As stated previously, trading Barrie and/or Foegele would be the best way to move salary and keep their three RFAs. What are the possibilities of their potential departures?
Two weeks back, Daniel Nugent-Bowman mentioned that Duncan Keith’s retirement lowers the likelihood that Barrie will be moved. TSN reporter Ryan Rishaug and OilersNow host Bob Stauffer have also been adamant that Barrie will remain in Edmonton. 
This leaves Foegele as the odd man out. In an ideal world, I would rather deal Barrie, as it opens up more cap-room, and $4.5M for a 3RD is simply unideal. However, it’s quite likely and realistic at this point that Barrie will be in Edmonton’s starting lineup in October. 
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My guess is that Edmonton has looked into potential offers for Foegele, but the market for him is likely unappealing. There is the choice of a buyout, which would free nearly $1.9M in cap space next season, but this is an option that Ken Holland should highly avoid. Dealing Foegele and potentially attaching a pick as a sweetener is a fairly realistic possibility.
Foegele could be dealt to teams attempting to hit the cap floor, such as the Arizona Coyotes, Buffalo Sabres, and Anaheim Ducks. Anaheim chose not to qualify forwards Sam Steel and Sonny Milano, so they may pursue some forwards at a decent cap-hit.
The Winnipeg Jets are another potential landing spot for Foegele. They have nearly $9M in available cap-space, and only 10 NHL forwards under contract; a third-liner at $2.75M is reasonably affordable for them.
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Final Thoughts

Last Sunday, the Oilers signed Mattias Janmark, a forward with the ability to play both left-wing and center. It’s highly unlikely that he’s a replacement for right-wingers Puljujarvi and Yamamoto, but it makes sense for him to be a potential replacement for Foegele.
Furthermore, Dylan Holloway should likely begin next season on Edmonton’s roster at left-wing, providing even more competition for Foegele.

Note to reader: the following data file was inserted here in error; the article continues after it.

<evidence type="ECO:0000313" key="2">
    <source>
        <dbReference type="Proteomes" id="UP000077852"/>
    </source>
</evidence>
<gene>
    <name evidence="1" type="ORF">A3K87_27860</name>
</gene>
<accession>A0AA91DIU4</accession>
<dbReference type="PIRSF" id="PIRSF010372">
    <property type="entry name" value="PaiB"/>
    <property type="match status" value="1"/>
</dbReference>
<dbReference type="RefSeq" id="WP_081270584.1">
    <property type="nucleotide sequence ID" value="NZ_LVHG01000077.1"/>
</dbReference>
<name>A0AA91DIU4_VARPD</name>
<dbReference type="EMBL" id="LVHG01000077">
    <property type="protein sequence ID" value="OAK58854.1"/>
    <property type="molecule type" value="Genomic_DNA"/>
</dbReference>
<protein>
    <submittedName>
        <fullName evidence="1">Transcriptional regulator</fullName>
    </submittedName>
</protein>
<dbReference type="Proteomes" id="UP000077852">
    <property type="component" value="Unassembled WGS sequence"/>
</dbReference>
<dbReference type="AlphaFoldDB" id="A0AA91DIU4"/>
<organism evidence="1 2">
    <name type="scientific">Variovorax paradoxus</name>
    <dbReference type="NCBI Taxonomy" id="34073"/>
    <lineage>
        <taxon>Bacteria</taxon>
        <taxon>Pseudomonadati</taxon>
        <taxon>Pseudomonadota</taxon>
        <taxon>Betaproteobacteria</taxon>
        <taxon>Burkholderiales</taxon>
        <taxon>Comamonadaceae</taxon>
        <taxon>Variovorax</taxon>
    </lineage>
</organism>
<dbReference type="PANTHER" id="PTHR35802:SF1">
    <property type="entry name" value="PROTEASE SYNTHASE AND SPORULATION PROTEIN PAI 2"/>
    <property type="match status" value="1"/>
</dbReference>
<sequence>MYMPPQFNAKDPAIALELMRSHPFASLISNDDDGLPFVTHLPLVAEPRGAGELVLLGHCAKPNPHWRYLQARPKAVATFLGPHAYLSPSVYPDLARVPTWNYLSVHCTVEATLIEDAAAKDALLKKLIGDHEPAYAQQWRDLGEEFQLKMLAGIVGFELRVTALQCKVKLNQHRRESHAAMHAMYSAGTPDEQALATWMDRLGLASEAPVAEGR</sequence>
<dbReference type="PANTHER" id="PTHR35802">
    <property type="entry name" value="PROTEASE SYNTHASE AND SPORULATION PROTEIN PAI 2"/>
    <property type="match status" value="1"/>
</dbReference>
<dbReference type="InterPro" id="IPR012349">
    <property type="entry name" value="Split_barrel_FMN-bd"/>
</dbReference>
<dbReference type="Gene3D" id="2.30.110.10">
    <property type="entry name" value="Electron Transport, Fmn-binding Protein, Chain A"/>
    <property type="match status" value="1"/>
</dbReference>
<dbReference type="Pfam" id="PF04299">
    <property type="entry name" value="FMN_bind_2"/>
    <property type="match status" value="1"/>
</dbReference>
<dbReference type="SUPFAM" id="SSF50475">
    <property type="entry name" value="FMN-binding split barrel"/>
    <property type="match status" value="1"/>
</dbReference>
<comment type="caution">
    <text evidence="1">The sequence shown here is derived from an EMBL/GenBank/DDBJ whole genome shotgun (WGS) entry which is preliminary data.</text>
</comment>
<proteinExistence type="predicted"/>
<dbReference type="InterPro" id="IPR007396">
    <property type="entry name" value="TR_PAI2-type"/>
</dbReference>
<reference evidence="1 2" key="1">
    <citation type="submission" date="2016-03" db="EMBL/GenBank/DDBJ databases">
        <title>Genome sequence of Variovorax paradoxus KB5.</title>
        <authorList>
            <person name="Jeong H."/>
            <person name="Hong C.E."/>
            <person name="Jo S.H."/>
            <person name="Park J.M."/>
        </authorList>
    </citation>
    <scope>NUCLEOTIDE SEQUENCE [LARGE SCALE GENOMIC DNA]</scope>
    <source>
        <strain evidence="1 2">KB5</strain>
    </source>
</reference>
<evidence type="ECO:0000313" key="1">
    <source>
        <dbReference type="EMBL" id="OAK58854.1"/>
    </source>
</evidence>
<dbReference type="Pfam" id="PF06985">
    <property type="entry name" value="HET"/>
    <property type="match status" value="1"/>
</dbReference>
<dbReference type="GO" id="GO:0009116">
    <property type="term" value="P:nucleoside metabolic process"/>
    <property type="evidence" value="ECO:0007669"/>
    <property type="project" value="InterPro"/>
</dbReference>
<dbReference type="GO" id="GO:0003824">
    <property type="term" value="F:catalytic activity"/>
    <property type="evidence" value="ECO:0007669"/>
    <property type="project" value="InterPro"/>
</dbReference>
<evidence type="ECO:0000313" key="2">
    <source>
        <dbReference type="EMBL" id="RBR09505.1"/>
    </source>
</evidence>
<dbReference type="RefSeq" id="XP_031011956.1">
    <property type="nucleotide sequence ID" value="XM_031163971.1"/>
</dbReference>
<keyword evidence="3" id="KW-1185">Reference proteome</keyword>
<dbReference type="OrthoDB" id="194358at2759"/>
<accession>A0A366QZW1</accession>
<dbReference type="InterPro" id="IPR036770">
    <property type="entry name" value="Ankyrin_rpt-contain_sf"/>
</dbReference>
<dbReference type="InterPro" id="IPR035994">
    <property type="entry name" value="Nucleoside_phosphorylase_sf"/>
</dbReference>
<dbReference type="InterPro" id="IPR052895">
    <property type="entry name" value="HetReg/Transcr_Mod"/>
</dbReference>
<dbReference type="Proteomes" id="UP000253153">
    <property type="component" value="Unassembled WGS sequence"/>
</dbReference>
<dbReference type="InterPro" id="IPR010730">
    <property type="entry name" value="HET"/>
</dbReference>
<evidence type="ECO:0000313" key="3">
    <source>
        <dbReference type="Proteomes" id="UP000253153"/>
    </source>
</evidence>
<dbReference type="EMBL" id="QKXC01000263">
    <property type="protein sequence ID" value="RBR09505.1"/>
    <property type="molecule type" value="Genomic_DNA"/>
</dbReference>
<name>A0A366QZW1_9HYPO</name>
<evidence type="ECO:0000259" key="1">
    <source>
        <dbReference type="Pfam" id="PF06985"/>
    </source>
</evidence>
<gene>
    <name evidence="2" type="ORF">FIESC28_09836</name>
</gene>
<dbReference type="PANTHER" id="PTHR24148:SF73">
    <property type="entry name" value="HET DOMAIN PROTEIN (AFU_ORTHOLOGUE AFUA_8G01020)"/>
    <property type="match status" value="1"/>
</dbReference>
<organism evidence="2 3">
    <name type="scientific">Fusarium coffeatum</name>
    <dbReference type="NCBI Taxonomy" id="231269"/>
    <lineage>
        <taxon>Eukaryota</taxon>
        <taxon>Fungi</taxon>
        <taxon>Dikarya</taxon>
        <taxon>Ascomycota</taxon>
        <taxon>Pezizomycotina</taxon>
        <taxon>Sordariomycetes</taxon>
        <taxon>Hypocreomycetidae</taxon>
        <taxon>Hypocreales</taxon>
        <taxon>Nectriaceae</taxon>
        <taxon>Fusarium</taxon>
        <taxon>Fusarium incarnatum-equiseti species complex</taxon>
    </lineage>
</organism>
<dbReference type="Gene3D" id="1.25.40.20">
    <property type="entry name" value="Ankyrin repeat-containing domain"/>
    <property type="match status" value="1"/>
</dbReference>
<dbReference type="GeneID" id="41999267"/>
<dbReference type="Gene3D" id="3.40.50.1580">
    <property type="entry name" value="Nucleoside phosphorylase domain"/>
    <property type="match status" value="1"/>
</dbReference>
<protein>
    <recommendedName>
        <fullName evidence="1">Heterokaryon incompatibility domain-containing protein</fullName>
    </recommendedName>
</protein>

Edmonton could deploy Kane, RNH, Holloway, and Janmark at left-wing, while McLeod is the third-line center. 
Meanwhile, with Puljujarvi and Yamamoto re-signed, they would be Edmonton’s right-wingers alongside Zach Hyman (Hyman will likely be moved to RW considering that Edmonton doesn’t possess any other NHL right-wingers). Derek Ryan could be deployed as the fourth-line center, or he could be the right-wing on the fourth-line considering that he shoots right.
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With Smith and Klefbom on LTIR, Edmonton would have roughly $5.5M in cap space. Moving Foegele for a pick would free up $2.75M, meaning Edmonton would possess nearly $8.3M in cap space. Assuming McLeod costs $1M, and Puljujarvi and Yamamoto cost about ~$6.5M combined, Edmonton has room to sign another depth center or right-wing for about ~750K. If Foegele is dealt for a pick, the lineup could potentially look like this:
Of course, the LWs and RWs are interchangeable, but this way, Edmonton re-signs all three of their RFAs, remains cap-compliant, and still runs a strong forward core with the absence of Foegele.
I’m fine with Foegele as a bottom-six forward, and it’s worth considering that many players require time to adjust to new teams. Combine this fact with Foegele’s poor PDO in 21-22, and there’s a solid possibility that Foegele can provide more to the team next season. Furthermore, I would be interested to see his impact in a full season under Woodcroft.
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However, if you consider Edmonton’s cap crunch, his $2.75M contract, and the fact that Edmonton could comfortably replace him? Ideally, the most preferable choice is to move on from him, and explore all potential trade possibilities.
Find me on Twitter (@NHL_Sid)